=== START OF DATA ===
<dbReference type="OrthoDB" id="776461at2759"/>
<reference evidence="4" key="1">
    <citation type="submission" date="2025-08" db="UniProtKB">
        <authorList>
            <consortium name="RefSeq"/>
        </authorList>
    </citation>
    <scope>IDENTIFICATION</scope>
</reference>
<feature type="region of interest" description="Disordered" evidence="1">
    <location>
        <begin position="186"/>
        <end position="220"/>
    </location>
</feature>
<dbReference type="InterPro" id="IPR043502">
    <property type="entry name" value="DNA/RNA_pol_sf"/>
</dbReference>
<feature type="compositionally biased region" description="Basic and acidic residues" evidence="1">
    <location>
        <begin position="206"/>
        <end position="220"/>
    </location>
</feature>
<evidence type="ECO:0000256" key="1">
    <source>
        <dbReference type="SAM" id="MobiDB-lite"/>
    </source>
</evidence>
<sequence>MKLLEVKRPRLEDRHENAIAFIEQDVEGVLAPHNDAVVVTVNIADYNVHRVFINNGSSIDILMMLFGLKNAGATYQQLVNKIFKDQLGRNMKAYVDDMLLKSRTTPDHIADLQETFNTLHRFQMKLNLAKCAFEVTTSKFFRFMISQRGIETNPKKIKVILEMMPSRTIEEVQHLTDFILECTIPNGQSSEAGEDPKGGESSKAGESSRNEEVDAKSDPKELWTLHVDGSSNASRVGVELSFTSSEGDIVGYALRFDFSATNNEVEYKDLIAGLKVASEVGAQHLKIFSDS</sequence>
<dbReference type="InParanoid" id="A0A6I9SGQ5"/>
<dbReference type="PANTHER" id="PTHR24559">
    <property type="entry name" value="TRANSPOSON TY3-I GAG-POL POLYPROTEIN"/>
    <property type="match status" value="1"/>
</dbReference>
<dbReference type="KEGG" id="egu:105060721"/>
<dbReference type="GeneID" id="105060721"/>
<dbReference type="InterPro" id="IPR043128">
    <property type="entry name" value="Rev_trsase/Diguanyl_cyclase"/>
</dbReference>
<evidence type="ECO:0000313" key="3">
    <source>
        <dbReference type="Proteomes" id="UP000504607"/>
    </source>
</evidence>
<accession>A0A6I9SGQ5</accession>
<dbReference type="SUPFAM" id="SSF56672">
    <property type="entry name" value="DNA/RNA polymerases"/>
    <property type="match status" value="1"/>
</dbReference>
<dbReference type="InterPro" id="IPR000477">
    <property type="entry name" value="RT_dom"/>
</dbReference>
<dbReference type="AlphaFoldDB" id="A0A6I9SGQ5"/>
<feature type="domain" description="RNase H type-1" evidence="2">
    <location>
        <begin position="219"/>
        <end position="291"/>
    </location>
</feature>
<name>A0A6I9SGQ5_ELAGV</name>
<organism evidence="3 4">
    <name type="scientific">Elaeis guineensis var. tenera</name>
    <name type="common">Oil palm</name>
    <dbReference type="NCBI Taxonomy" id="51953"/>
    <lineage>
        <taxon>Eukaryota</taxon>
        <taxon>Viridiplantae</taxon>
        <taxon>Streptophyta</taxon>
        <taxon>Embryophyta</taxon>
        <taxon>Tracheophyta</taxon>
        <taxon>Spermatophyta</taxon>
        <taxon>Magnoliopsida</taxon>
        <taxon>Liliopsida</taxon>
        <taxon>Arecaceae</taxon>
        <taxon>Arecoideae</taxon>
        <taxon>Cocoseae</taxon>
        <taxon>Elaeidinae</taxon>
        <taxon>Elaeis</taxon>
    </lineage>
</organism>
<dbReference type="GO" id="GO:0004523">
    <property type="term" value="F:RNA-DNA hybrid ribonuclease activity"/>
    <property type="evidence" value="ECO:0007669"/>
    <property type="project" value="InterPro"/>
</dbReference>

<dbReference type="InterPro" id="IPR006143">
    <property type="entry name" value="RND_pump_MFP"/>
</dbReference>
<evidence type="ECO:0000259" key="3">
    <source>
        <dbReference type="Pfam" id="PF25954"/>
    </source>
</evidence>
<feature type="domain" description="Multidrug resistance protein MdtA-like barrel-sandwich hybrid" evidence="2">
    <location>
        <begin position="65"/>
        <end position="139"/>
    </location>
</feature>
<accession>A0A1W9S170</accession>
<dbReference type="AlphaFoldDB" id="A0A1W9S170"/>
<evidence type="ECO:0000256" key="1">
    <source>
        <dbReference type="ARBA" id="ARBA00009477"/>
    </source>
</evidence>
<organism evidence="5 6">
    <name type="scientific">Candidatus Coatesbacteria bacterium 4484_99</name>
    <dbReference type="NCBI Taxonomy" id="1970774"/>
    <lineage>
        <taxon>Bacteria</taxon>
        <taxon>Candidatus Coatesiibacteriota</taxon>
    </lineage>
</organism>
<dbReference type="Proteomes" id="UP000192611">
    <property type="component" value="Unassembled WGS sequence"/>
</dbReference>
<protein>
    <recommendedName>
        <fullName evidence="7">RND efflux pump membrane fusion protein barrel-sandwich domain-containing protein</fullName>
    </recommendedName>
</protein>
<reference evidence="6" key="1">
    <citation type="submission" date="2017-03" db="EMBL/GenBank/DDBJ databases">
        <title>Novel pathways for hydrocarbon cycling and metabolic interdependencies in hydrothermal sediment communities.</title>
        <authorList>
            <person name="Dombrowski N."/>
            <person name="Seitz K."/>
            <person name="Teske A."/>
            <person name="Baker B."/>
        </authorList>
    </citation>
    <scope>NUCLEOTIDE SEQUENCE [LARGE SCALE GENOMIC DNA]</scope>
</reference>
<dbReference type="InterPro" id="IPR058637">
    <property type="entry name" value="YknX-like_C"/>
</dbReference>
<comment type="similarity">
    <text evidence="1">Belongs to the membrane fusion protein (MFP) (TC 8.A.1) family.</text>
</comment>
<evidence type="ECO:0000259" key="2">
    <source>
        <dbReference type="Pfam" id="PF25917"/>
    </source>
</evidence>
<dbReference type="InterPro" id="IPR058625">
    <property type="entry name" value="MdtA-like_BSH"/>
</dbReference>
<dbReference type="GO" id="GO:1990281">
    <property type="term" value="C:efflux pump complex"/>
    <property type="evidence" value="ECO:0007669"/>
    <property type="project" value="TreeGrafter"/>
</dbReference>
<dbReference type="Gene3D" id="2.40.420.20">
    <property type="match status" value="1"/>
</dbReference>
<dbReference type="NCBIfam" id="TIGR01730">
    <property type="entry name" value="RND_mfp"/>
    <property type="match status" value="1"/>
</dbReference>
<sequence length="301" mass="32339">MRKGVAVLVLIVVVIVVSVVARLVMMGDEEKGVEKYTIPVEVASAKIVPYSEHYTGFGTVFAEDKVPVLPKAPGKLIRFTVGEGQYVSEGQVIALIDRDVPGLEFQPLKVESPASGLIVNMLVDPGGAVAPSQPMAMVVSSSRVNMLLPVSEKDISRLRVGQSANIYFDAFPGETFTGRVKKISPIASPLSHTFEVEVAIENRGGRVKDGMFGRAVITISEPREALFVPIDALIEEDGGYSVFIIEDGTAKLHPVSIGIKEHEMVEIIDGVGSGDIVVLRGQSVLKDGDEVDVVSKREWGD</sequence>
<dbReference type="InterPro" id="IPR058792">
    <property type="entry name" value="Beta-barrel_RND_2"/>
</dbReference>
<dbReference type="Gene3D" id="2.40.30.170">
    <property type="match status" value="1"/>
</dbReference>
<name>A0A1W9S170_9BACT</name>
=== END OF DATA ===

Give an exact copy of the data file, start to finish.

<dbReference type="OrthoDB" id="776461at2759"/>
<reference evidence="4" key="1">
    <citation type="submission" date="2025-08" db="UniProtKB">
        <authorList>
            <consortium name="RefSeq"/>
        </authorList>
    </citation>
    <scope>IDENTIFICATION</scope>
</reference>
<feature type="region of interest" description="Disordered" evidence="1">
    <location>
        <begin position="186"/>
        <end position="220"/>
    </location>
</feature>
<dbReference type="InterPro" id="IPR043502">
    <property type="entry name" value="DNA/RNA_pol_sf"/>
</dbReference>
<feature type="compositionally biased region" description="Basic and acidic residues" evidence="1">
    <location>
        <begin position="206"/>
        <end position="220"/>
    </location>
</feature>
<evidence type="ECO:0000256" key="1">
    <source>
        <dbReference type="SAM" id="MobiDB-lite"/>
    </source>
</evidence>
<sequence>MKLLEVKRPRLEDRHENAIAFIEQDVEGVLAPHNDAVVVTVNIADYNVHRVFINNGSSIDILMMLFGLKNAGATYQQLVNKIFKDQLGRNMKAYVDDMLLKSRTTPDHIADLQETFNTLHRFQMKLNLAKCAFEVTTSKFFRFMISQRGIETNPKKIKVILEMMPSRTIEEVQHLTDFILECTIPNGQSSEAGEDPKGGESSKAGESSRNEEVDAKSDPKELWTLHVDGSSNASRVGVELSFTSSEGDIVGYALRFDFSATNNEVEYKDLIAGLKVASEVGAQHLKIFSDS</sequence>
<dbReference type="InParanoid" id="A0A6I9SGQ5"/>
<dbReference type="PANTHER" id="PTHR24559">
    <property type="entry name" value="TRANSPOSON TY3-I GAG-POL POLYPROTEIN"/>
    <property type="match status" value="1"/>
</dbReference>
<dbReference type="KEGG" id="egu:105060721"/>
<dbReference type="GeneID" id="105060721"/>
<dbReference type="InterPro" id="IPR043128">
    <property type="entry name" value="Rev_trsase/Diguanyl_cyclase"/>
</dbReference>
<evidence type="ECO:0000313" key="3">
    <source>
        <dbReference type="Proteomes" id="UP000504607"/>
    </source>
</evidence>
<accession>A0A6I9SGQ5</accession>
<dbReference type="SUPFAM" id="SSF56672">
    <property type="entry name" value="DNA/RNA polymerases"/>
    <property type="match status" value="1"/>
</dbReference>
<dbReference type="InterPro" id="IPR000477">
    <property type="entry name" value="RT_dom"/>
</dbReference>
<dbReference type="AlphaFoldDB" id="A0A6I9SGQ5"/>
<feature type="domain" description="RNase H type-1" evidence="2">
    <location>
        <begin position="219"/>
        <end position="291"/>
    </location>
</feature>
<name>A0A6I9SGQ5_ELAGV</name>
<organism evidence="3 4">
    <name type="scientific">Elaeis guineensis var. tenera</name>
    <name type="common">Oil palm</name>
    <dbReference type="NCBI Taxonomy" id="51953"/>
    <lineage>
        <taxon>Eukaryota</taxon>
        <taxon>Viridiplantae</taxon>
        <taxon>Streptophyta</taxon>
        <taxon>Embryophyta</taxon>
        <taxon>Tracheophyta</taxon>
        <taxon>Spermatophyta</taxon>
        <taxon>Magnoliopsida</taxon>
        <taxon>Liliopsida</taxon>
        <taxon>Arecaceae</taxon>
        <taxon>Arecoideae</taxon>
        <taxon>Cocoseae</taxon>
        <taxon>Elaeidinae</taxon>
        <taxon>Elaeis</taxon>
    </lineage>
</organism>
<dbReference type="GO" id="GO:0004523">
    <property type="term" value="F:RNA-DNA hybrid ribonuclease activity"/>
    <property type="evidence" value="ECO:0007669"/>
    <property type="project" value="InterPro"/>
</dbReference>

<dbReference type="InterPro" id="IPR006143">
    <property type="entry name" value="RND_pump_MFP"/>
</dbReference>
<evidence type="ECO:0000259" key="3">
    <source>
        <dbReference type="Pfam" id="PF25954"/>
    </source>
</evidence>
<feature type="domain" description="Multidrug resistance protein MdtA-like barrel-sandwich hybrid" evidence="2">
    <location>
        <begin position="65"/>
        <end position="139"/>
    </location>
</feature>
<accession>A0A1W9S170</accession>
<dbReference type="AlphaFoldDB" id="A0A1W9S170"/>
<evidence type="ECO:0000256" key="1">
    <source>
        <dbReference type="ARBA" id="ARBA00009477"/>
    </source>
</evidence>
<organism evidence="5 6">
    <name type="scientific">Candidatus Coatesbacteria bacterium 4484_99</name>
    <dbReference type="NCBI Taxonomy" id="1970774"/>
    <lineage>
        <taxon>Bacteria</taxon>
        <taxon>Candidatus Coatesiibacteriota</taxon>
    </lineage>
</organism>
<dbReference type="Proteomes" id="UP000192611">
    <property type="component" value="Unassembled WGS sequence"/>
</dbReference>
<protein>
    <recommendedName>
        <fullName evidence="7">RND efflux pump membrane fusion protein barrel-sandwich domain-containing protein</fullName>
    </recommendedName>
</protein>
<reference evidence="6" key="1">
    <citation type="submission" date="2017-03" db="EMBL/GenBank/DDBJ databases">
        <title>Novel pathways for hydrocarbon cycling and metabolic interdependencies in hydrothermal sediment communities.</title>
        <authorList>
            <person name="Dombrowski N."/>
            <person name="Seitz K."/>
            <person name="Teske A."/>
            <person name="Baker B."/>
        </authorList>
    </citation>
    <scope>NUCLEOTIDE SEQUENCE [LARGE SCALE GENOMIC DNA]</scope>
</reference>
<dbReference type="InterPro" id="IPR058637">
    <property type="entry name" value="YknX-like_C"/>
</dbReference>
<comment type="similarity">
    <text evidence="1">Belongs to the membrane fusion protein (MFP) (TC 8.A.1) family.</text>
</comment>
<evidence type="ECO:0000259" key="2">
    <source>
        <dbReference type="Pfam" id="PF25917"/>
    </source>
</evidence>
<dbReference type="InterPro" id="IPR058625">
    <property type="entry name" value="MdtA-like_BSH"/>
</dbReference>
<dbReference type="GO" id="GO:1990281">
    <property type="term" value="C:efflux pump complex"/>
    <property type="evidence" value="ECO:0007669"/>
    <property type="project" value="TreeGrafter"/>
</dbReference>
<dbReference type="Gene3D" id="2.40.420.20">
    <property type="match status" value="1"/>
</dbReference>
<dbReference type="NCBIfam" id="TIGR01730">
    <property type="entry name" value="RND_mfp"/>
    <property type="match status" value="1"/>
</dbReference>
<sequence length="301" mass="32339">MRKGVAVLVLIVVVIVVSVVARLVMMGDEEKGVEKYTIPVEVASAKIVPYSEHYTGFGTVFAEDKVPVLPKAPGKLIRFTVGEGQYVSEGQVIALIDRDVPGLEFQPLKVESPASGLIVNMLVDPGGAVAPSQPMAMVVSSSRVNMLLPVSEKDISRLRVGQSANIYFDAFPGETFTGRVKKISPIASPLSHTFEVEVAIENRGGRVKDGMFGRAVITISEPREALFVPIDALIEEDGGYSVFIIEDGTAKLHPVSIGIKEHEMVEIIDGVGSGDIVVLRGQSVLKDGDEVDVVSKREWGD</sequence>
<dbReference type="InterPro" id="IPR058792">
    <property type="entry name" value="Beta-barrel_RND_2"/>
</dbReference>
<dbReference type="Gene3D" id="2.40.30.170">
    <property type="match status" value="1"/>
</dbReference>
<name>A0A1W9S170_9BACT</name>